The representative of Germany, stating his support for the Extractive Industries Transparency Initiative, the Kimberley Process and the statement made at yesterday’s Group of Eight (G8) Summit, described his country’s efforts in a certification and traceability initiative to establish certified trading chains in Rwanda and in the Democratic Republic of the Congo for minerals and natural resources.
The representative of Ethiopia agreed that work done at the country level surrounding good and democratic governance was critical. While it might not be fair for Africa to always blame others for problems that were sometimes of its own making, he remarked, also pointing out that no region of the world had been the subject of so much abuse and destabilization activities because of greed focused on the continent’s natural resources.
Uganda’s representative said that the African Union had also shown its resolve in supporting governance, including through the African Charter on Democracy, Election and Governance and other mechanisms. However, he emphasized that the principle of permanent sovereignty over one’s own natural resources was an inalienable right and that all actions taken must support national well-being.
The delegate from Timor-Leste, commenting that her country was a very young nation, said that her country’s petroleum industry was critical to economic growth and capacity development. National legislation ensured that the country’s population benefited from that resource. Currently chairing the Group of Seven Plus of conflict-affected or transitioning countries, she said that the Group knew from bitter experience that without peace and stability, there could be no development. Conflict was development in reverse, she stated.
The representative of Argentina, in a debate that also emerged over the use of Security Council sanctions to regulate the trade in resources related to conflicts, issued a strong warning against intervening in the domestic affairs of any State. It was transnational companies that were primarily to blame for many conflicts. As well, her counterpart from the Russian Federation warned against dangerous “quasi-sanctions” which did not take into account the specific nature of a country situation.
Also speaking today were the representatives of the United States, Luxembourg, Pakistan, France, Togo, China, Australia, Morocco, Guatemala, Republic of Korea, Azerbaijan, Rwanda, United Kingdom, Denmark, South Africa, Brazil, Switzerland, Belgium, New Zealand, Canada, Turkey, Botswana, Bolivia, Netherlands, Nigeria, Qatar, Armenia, Malaysia, Gabon, India, Sudan, Eritrea, Ecuador, Egypt, Papua New Guinea and Japan.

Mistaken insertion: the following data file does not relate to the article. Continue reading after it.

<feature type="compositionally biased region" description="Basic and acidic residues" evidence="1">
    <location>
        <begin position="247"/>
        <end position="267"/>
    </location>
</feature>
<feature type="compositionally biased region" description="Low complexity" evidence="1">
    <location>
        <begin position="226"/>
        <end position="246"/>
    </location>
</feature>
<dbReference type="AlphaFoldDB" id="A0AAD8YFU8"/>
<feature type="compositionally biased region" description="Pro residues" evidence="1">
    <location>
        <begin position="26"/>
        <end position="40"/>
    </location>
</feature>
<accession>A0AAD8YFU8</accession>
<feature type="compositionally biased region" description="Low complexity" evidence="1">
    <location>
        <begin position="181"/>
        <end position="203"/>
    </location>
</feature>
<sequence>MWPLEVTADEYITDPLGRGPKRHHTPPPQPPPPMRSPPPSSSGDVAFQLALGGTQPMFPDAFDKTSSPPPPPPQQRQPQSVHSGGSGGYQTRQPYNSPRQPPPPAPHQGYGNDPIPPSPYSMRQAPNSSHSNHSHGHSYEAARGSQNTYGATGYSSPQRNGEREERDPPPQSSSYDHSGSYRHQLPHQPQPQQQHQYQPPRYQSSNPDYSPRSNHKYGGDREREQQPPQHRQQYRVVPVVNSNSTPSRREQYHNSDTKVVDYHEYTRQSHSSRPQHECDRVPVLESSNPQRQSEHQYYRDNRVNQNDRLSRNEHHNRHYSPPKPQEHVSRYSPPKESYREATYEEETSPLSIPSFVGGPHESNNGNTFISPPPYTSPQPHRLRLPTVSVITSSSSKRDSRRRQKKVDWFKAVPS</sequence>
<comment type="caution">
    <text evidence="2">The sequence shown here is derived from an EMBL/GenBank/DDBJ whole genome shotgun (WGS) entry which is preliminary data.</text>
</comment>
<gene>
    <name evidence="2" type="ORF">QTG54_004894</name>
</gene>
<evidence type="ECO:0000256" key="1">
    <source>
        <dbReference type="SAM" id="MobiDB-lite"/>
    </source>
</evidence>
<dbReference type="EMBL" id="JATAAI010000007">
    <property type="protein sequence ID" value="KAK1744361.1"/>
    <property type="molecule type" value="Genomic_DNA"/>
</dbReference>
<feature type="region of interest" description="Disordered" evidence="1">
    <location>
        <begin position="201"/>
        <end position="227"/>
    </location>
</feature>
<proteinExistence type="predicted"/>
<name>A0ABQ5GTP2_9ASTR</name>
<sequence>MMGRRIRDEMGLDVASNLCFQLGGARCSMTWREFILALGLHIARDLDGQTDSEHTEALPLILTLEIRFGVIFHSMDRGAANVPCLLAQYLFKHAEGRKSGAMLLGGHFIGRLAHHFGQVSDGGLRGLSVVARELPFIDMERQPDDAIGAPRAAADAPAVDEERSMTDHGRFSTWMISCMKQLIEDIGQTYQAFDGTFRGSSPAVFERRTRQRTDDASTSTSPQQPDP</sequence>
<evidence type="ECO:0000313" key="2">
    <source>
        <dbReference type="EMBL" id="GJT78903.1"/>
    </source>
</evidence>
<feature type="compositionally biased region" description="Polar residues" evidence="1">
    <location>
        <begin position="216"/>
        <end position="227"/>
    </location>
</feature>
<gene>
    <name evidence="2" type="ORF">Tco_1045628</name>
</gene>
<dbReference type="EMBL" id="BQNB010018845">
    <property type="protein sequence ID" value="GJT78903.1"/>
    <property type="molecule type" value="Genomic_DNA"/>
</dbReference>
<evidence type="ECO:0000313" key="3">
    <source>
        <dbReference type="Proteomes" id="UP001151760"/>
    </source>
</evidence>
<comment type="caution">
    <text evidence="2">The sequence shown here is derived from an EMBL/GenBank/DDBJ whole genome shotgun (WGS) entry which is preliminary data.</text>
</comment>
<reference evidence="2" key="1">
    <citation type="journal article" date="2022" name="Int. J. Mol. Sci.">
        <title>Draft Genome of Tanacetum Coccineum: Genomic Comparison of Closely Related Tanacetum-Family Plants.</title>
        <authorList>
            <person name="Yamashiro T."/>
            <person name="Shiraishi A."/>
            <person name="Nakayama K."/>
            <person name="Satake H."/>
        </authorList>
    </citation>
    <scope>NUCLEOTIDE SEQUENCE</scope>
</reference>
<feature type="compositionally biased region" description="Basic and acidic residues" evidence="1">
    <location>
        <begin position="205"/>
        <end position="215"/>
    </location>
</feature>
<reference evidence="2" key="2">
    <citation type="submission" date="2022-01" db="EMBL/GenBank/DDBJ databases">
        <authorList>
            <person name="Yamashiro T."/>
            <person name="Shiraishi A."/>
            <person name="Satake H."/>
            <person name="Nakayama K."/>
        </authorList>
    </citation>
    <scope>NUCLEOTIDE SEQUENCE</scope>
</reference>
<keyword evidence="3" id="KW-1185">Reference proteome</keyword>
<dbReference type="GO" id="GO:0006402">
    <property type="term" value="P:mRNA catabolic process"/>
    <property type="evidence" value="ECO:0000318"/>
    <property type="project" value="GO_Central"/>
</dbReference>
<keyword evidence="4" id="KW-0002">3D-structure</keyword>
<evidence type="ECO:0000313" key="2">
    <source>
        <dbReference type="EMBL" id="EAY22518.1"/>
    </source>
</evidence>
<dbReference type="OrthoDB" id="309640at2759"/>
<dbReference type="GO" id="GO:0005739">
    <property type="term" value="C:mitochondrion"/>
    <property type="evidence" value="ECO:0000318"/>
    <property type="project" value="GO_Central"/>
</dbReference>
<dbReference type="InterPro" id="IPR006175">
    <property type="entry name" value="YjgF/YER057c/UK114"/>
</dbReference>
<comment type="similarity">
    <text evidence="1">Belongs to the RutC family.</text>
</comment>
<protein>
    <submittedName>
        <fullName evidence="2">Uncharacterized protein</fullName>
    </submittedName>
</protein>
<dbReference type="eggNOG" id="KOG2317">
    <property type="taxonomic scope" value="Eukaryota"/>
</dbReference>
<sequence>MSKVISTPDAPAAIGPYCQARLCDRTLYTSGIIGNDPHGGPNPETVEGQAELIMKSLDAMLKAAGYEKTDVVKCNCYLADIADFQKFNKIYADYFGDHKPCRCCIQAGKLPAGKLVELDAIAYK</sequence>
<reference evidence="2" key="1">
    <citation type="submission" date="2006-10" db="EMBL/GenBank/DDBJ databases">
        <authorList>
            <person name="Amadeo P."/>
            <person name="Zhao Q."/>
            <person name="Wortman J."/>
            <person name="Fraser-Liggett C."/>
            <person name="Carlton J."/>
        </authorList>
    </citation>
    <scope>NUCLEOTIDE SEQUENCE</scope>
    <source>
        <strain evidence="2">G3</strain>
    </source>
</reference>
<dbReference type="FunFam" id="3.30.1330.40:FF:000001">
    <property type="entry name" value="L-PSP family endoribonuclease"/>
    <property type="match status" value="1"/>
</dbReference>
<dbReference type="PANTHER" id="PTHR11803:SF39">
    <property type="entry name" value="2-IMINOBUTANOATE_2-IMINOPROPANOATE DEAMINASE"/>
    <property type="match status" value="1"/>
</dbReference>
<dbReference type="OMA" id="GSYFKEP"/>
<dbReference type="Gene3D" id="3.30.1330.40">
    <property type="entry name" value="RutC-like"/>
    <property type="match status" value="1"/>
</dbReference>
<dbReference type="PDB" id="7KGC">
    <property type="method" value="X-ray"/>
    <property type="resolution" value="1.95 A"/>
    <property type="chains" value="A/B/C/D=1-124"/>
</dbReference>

A representative of Delegation of the European Union also participated.
The meeting began at 10:06 a.m. and ended at 4:56 p.m.
The Security Council convened today to hold an open debate on the theme “Conflict prevention and natural resources”.
For that discussion, it had before it a letter dated 6 June 2013 from the Permanent Representative of the United Kingdom to the United Nations, which was addressed to the Secretary-General (document S/2013/334).
JAN ELIASSON, Deputy Secretary-General of the United Nations, said that in Sierra Leone, guns financed by blood diamonds and illegal timber “are now silent” and the former President of Liberia, Charles Taylor, was facing international justice.
However, he continued, in too many countries, a wealth of resources, including timber, oil, coal, diamonds and precious metals, failed to translate into equivalent wealth for the people. Instead, communities and individuals paid a terrible cost in terms of corruption, human rights abuses and environmental damage. “Only a powerful few benefit”, he said, adding that the result of that inequality was bitterness, mistrust and alienation ‑ the precursors to conflict.
Managed wisely, extractive resources could, and should, be the foundation for sustainable development and lasting peace, he said. The private sector was a key player in equitable, transparent and sustainable exploitation of extractive resources, as demonstrated in Botswana, Colombia, and Malaysia, to name a few. Civil society, national Governments and international organizations, also had important roles to play.
In that regard, Governments held the primary responsibility for preventing conflict and for equitably managing resources, he stressed, adding that political leaders should ensure that extractive industries generated employment and tax revenues which supported economic development and the provision of basic services. Preventing conflict related to resources also meant identifying social, economic and environmental impacts.